MPs back Treasury bid to exempt KQ from 1% minimum tax

KQ rehires laid-off employees on higher ticket demand

Members of Parliament (MPs) have approved the National Treasury’s decision to exempt Kenya Airways (KQ) and its subsidiaries from paying the minimum tax set at one percent of gross turnover.

The National Assembly adopted the Delegated Legislation committee’s report for the tax relief for the troubled national airline that has been facing financial challenges.

Treasury Secretary Ukur Yatani announced the tax shield for KQ and its subsidiaries in a Gazette notice dated March 17, 2021, which was sent to parliament for approval.

“The committee recommends that the House approve such a statutory instrument in accordance with section 13 (2) of the Statutory Instruments Act,” the committee said.

During the debate on Wednesday afternoon, legislators expressed mixed reactions.

Kikuyu Member of Parliament Kimani Ichungwa welcomed the move but challenged the National Treasury to look at other airlines who have also been making losses and not just KQ.

“We even have to be thinking how to extend this to beyond other airlines and other businesses from this minimum tax, and I hope that the matter in court will save Kenyans from the minimum tax,” said Ichungwa.

Other MPs opposed the tax waiver, arguing that KQ was making massive losses and that there was little to salvage.

“It would be a fallacy to give tax relief for some Japanese company and fail to rescue our own company in Kenya that is suffering,” said Suba North MP Millie Odhiambo.

The tax exemption focused on airlines where the state owns at least 48.9 percent of the shares and its subsidiaries.


The Committee, however, anchored the exemption request to cover the national carrier on subsidies extended to State-linked carriers in other jurisdictions around the world.

Tax waiver include all landing and parking fees between April and December last year by the Seychelles government, Ksh.13.7 billion ($128 million) relief for tourism and air transport sectors in Senegal and the Ksh.1.2 trillion (9 billion Euro) bailout of Lufthansa by Germany.

KQ had applied for the tax exemption due to the coronavirus disruption that has seen the airline suspend international flights since March last year.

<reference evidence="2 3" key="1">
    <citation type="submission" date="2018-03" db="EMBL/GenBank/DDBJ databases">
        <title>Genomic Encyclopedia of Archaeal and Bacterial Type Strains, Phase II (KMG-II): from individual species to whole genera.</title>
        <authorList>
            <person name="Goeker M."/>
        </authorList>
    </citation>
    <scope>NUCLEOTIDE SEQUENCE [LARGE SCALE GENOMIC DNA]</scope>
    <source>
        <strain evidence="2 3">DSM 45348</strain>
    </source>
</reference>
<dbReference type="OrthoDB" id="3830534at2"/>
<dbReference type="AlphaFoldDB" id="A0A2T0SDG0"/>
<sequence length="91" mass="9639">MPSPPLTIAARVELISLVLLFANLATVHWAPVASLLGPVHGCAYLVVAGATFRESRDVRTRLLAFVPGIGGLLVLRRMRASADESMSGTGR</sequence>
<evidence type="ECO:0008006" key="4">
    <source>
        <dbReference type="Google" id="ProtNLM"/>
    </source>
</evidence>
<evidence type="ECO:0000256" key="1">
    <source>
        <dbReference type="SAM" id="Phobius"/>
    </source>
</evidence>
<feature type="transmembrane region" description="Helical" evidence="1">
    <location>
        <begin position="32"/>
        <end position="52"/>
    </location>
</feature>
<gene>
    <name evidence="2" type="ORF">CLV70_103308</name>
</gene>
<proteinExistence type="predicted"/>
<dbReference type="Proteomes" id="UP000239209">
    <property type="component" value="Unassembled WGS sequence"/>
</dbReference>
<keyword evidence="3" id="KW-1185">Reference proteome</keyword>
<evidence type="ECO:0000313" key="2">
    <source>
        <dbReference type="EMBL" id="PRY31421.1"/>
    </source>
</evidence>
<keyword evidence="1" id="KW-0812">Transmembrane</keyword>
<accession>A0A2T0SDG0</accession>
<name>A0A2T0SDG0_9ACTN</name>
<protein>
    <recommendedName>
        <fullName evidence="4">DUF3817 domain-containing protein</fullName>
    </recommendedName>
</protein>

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In its push for the exemption, KQ said it has been paying its leasing expenses and fees for the inspection of its aircraft, adding that paying the minimum tax would make its operations unsustainable.

The minimum tax was introduced on January 1, 2021, which seeks to compel companies in Kenya that are also making losses to contribute to the National Treasury.

This was to take effect from April 20, 2021, but the High Court through Justice George Odunga suspended the move pending hearing and determination.

“… I grant conservatory orders restraining the 2nd Respondent Kenya Revenue Authority (KRA) whether acting jointly or severally by itself, its servants, agents, representatives or howsoever otherwise from the implementation, further implementation, administration, application and/or enforcement of Section 12D of the Income Tax Act, Chapter 470 of the Laws of Kenya as amended by the Tax Laws (Amendment) (No.2) Act, 2020 by collecting and/or demanding payment of the Minimum Tax pending the hearing and determination of this Petition.” said justice Odunga.

The petition was filed by the Isinya Sub-County Bar Owners Association who challenged the constitutionality and validity of the new tax provision effected through the 2020 Finance Act.

The petitioners argued the tax fails to meet the threshold of income tax by subjecting loss-making entities to taxation.

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Lawrence Baraza is a prolific writer with competencies in Digital Media, Print, and Broadcast. Baraza is also a Communication Practitioner currently spearheading Digital content on Metropol TV's Digital Desk.

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